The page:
“Balthasar of Waldshut has fallen into prison here—a man not merely irreverent and unlearned, but even empty. Learn the sum of the matter. When he came to Zurich our Council fearing lest he should cause a commotion ordered him to be taken into custody. Since, however, he had once in freakishness of disposition and fatuity, blurted out in Waldshut against our Council, of which place he, by the gods, was a guardian [i. e., he was pastor there], until the stupid fellow disunited and destroyed everything, it was determined that I should discuss with him in a friendly manner the baptising of infants and Catabaptists, as he earnestly begged first from prison and afterwards from custody. I met the fellow and rendered him mute as a fish. The next day he recited a recantation in the presence of certain Councillors appointed for the purpose [which recantation when repeated to the Two Hundred it was ordered should be publicly made. Therefore having started to write it in the city, he gave it to the Council with his own hand, with all its silliness, as he promised. At length he denied that he had changed his opinion, although he had done so before a Swiss tribunal, which with us is a capital offence, affirming that his signature had been extorted from him by terror, which was most untrue].
“The Council was so unwilling that force should be used on him that when the Emperor or Ferdinand twice asked that the fellow be given to him it refused the request. Indeed he was not taken prisoner that he might suffer the penalty of his boldness in the baptismal matter, but to prevent his causing in secret some confusion, a thing he delighted to do. Then he angered the Council; for there were present most upright Councillors who had witnessed his most explicit and unconstrained withdrawal, and had refused to hand him over to the cruelty of the Emperor, helping themselves with my aid. The next day he was thrust back into prison and tortured. It is clear that the man had become a sport for demons, so he recanted not frankly as he had promised, nay he said that he entertained no other opinions than those taught by me, execrated the error and obstinacy of the Catabaptists, repeated this three times when stretched on the rack, and bewailed his misery and the wrath of God which in this affair was so unkind. Behold what wantonness! Than these men there is nothing more foolhardy, deceptive, infamous—for I cannot tell you what they devise in Abtzell—and shameless. To-morrow or next day the case will come up.”*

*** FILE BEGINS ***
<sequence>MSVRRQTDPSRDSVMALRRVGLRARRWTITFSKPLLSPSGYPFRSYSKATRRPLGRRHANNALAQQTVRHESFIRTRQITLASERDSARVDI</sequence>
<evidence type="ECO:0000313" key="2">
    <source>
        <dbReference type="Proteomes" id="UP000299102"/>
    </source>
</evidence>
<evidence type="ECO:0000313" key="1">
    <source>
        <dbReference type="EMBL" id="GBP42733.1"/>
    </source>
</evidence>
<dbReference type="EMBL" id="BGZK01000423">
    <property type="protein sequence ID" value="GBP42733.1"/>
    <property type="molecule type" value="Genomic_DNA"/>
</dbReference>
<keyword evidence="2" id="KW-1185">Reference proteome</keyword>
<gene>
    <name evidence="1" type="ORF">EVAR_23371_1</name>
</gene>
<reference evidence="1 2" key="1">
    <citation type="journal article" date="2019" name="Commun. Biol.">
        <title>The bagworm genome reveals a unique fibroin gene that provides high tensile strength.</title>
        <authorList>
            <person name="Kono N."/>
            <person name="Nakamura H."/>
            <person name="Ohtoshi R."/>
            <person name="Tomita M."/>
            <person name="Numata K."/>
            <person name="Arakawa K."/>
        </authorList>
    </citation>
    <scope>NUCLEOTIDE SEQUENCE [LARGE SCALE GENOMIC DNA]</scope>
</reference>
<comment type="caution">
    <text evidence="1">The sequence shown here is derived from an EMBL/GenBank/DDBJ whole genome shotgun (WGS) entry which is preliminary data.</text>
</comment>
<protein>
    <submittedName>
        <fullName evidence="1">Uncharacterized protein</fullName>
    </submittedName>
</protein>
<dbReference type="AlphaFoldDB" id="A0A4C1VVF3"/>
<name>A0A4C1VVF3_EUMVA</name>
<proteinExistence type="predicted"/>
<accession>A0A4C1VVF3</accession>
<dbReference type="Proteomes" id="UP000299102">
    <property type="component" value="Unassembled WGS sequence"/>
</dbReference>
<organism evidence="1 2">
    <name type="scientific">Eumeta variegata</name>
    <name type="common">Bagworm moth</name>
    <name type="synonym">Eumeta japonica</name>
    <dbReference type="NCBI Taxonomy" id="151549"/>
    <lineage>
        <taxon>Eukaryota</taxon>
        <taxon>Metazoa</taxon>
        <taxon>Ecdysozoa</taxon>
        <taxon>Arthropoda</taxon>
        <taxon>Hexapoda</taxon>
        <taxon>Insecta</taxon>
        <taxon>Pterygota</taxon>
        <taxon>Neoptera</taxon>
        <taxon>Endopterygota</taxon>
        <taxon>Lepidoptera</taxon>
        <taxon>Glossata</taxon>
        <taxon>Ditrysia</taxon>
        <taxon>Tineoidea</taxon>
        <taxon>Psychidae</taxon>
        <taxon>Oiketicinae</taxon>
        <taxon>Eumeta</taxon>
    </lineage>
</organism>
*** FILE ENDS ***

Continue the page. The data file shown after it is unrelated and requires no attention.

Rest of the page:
*Samuel Macauley Jackson, Huldreich Zwingli: The Reformer of German Switzerland (1484–1531) (Heroes of the Reformation; New York; London: G. P. Putnam’s Sons; Knickerbocker Press, 1901), 249–250.